- The food material that is used to release energy in body cells is glucose.
- Glucose is a type of sugar that is obtained from the breakdown of carbohydrates.
- When we consume food, carbohydrates are broken down into glucose during digestion.
- Glucose is then transported to body cells through the bloodstream.
- Once inside the cells, glucose undergoes a series of chemical reactions known as cellular respiration.
- During cellular respiration, glucose is broken down further in the presence of oxygen to produce energy in the form of ATP (adenosine triphosphate).
- ATP is the energy currency of the cell and is used for various cellular processes.
- In addition to glucose, other molecules such as fatty acids and amino acids can also be used as sources of energy in body cells.
- However, glucose is the primary fuel source for most cells in the body.
- The process of releasing energy from glucose is essential for the functioning of various bodily systems and is necessary for activities such as muscle contraction, nerve transmission, and overall metabolism.
Olympiad Test: Respiration In Organisms -1 - Question 4

Plants exchange gases through

Detailed Solution for Olympiad Test: Respiration In Organisms -1 - Question 4
Plants exchange gases through stomata

Stomata are tiny openings or pores on the surface of leaves and stems of plants. They play a crucial role in the exchange of gases during photosynthesis and respiration. Here's how plants exchange gases through stomata:



  • Gaseous exchange: Stomata allow the entry of carbon dioxide (CO2) into the plant and the exit of oxygen (O2) produced during photosynthesis.

  • Opening and closing: Stomata can open and close to regulate gas exchange. This is controlled by specialized cells called guard cells that surround the stomata.

  • Transpiration: Stomata also play a role in transpiration, which is the loss of water vapor from the plant. When stomata open, water vapor escapes, helping to cool the plant and facilitate the movement of nutrients.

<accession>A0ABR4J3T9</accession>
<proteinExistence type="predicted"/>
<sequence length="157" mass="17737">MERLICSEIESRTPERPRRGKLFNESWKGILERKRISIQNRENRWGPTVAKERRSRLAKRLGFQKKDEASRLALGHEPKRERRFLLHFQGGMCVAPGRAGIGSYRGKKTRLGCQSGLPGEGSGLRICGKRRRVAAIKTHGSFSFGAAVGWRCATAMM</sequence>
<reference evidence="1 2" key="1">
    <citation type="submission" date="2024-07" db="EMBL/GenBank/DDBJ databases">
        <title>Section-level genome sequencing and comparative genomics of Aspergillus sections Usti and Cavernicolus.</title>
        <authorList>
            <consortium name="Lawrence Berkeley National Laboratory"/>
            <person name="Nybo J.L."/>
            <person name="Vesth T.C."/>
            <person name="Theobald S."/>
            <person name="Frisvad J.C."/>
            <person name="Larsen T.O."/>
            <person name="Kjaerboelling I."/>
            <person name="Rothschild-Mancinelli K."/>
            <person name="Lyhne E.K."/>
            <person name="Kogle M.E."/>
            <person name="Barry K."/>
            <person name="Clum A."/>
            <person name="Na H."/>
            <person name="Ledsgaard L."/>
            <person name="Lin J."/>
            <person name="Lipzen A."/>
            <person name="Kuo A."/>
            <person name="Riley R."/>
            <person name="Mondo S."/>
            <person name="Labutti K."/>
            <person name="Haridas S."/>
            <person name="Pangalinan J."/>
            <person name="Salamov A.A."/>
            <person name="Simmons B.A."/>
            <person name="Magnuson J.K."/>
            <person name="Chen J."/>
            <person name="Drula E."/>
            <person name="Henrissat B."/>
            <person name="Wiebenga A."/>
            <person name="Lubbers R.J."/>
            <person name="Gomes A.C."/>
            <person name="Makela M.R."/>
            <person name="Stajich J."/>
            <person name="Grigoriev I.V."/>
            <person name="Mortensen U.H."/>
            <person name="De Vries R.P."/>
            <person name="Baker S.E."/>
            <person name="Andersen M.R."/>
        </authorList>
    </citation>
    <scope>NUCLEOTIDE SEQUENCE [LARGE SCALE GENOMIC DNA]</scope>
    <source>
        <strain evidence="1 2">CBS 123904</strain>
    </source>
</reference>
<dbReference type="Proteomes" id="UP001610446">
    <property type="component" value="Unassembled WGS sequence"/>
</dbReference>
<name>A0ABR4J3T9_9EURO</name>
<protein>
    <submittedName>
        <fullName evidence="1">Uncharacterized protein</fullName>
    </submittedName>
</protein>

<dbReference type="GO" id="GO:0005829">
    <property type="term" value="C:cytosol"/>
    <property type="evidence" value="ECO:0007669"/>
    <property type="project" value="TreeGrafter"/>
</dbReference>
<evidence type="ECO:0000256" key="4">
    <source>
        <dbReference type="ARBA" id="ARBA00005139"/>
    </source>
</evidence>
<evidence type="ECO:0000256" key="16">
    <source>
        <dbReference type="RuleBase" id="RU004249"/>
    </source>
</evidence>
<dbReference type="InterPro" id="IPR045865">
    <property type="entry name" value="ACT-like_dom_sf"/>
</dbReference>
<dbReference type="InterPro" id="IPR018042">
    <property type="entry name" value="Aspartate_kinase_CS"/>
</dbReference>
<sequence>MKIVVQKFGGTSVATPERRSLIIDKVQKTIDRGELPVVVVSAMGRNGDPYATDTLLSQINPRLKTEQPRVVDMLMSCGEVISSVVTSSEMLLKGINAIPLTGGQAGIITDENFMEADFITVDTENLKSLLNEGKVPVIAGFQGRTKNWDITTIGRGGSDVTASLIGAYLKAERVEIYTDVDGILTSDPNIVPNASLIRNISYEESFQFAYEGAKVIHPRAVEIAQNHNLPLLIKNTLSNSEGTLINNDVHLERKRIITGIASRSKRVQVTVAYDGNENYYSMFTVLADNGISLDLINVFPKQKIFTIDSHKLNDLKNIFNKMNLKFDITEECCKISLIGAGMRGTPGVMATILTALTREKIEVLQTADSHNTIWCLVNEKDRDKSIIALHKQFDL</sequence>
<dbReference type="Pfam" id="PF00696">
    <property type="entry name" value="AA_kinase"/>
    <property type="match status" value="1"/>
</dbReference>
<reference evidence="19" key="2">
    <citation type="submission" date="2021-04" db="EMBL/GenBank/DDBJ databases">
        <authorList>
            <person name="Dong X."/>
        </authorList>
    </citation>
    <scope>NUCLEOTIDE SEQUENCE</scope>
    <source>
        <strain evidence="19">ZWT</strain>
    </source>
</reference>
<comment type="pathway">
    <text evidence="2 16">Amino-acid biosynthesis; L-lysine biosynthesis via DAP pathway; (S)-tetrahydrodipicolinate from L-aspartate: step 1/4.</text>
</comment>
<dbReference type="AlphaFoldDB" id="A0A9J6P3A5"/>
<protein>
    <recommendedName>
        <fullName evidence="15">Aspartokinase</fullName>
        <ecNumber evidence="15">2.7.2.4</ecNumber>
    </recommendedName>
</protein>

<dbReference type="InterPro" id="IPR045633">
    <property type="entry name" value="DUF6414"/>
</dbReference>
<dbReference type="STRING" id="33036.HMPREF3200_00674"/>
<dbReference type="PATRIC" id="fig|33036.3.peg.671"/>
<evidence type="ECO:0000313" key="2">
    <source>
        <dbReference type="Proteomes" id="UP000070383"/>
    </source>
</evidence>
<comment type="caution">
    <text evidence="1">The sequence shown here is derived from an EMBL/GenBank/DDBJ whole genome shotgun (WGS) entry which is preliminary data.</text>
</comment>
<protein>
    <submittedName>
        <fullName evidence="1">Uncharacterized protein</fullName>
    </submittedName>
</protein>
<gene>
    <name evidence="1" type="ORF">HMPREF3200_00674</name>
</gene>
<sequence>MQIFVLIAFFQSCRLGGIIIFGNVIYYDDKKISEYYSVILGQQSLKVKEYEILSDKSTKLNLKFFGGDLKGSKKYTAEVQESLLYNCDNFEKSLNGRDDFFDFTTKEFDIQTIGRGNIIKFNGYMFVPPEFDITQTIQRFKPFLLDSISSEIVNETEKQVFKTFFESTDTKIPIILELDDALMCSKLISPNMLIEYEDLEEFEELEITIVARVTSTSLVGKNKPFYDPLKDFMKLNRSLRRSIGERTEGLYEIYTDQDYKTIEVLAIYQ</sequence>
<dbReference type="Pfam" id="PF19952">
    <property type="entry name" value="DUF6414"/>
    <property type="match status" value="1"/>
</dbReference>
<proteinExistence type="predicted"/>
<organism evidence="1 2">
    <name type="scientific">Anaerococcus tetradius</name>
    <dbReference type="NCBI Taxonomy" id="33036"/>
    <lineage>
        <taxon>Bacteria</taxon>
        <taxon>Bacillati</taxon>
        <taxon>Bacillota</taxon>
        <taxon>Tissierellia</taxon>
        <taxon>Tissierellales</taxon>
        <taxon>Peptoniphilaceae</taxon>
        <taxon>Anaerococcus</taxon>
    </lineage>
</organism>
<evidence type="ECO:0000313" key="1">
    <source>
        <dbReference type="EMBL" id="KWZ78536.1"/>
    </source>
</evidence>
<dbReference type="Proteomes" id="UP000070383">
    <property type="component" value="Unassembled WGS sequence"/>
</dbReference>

• Water conservation: To prevent excessive water loss, stomata can close during hot and dry conditions. This minimizes water loss through transpiration.

  • Gas diffusion: The gases diffuse through the stomatal pores. Carbon dioxide enters the plant through the stomata and travels to the chloroplasts in the leaves, where it is used for photosynthesis. Oxygen, produced during photosynthesis, exits the plant through the stomata.


In summary, stomata are crucial structures in plants that facilitate the exchange of gases, including carbon dioxide and oxygen, allowing for photosynthesis and respiration to occur.

Olympiad Test: Respiration In Organisms -1 - Question 5

Anaerobic respiration is also termed as

Detailed Solution for Olympiad Test: Respiration In Organisms -1 - Question 5
Anaerobic respiration is also termed as
Anaerobic respiration is the process by which cells produce energy in the absence of oxygen. It occurs in various organisms, including bacteria, yeast, and some human cells. This process is also known as fermentation.
Explanation:
- Anaerobic respiration is a metabolic process that occurs in the absence of oxygen. It allows cells to produce energy when oxygen is not available.
- This process is common in organisms that live in environments with low oxygen levels or in situations where oxygen cannot be efficiently delivered to the cells.
- During anaerobic respiration, glucose is broken down in a series of chemical reactions to produce ATP (adenosine triphosphate), the energy currency of the cell.
- The end products of anaerobic respiration vary depending on the organism. In some cases, the end product is lactic acid, while in others, it is ethanol and carbon dioxide.
- Anaerobic respiration is less efficient than aerobic respiration, as it produces fewer ATP molecules per glucose molecule.
- Fermentation is a specific type of anaerobic respiration that occurs in microorganisms such as yeast and bacteria. It involves the breakdown of glucose into ethanol and carbon dioxide or lactic acid.
- Fermentation is used in various industrial processes, such as the production of alcoholic beverages and bread.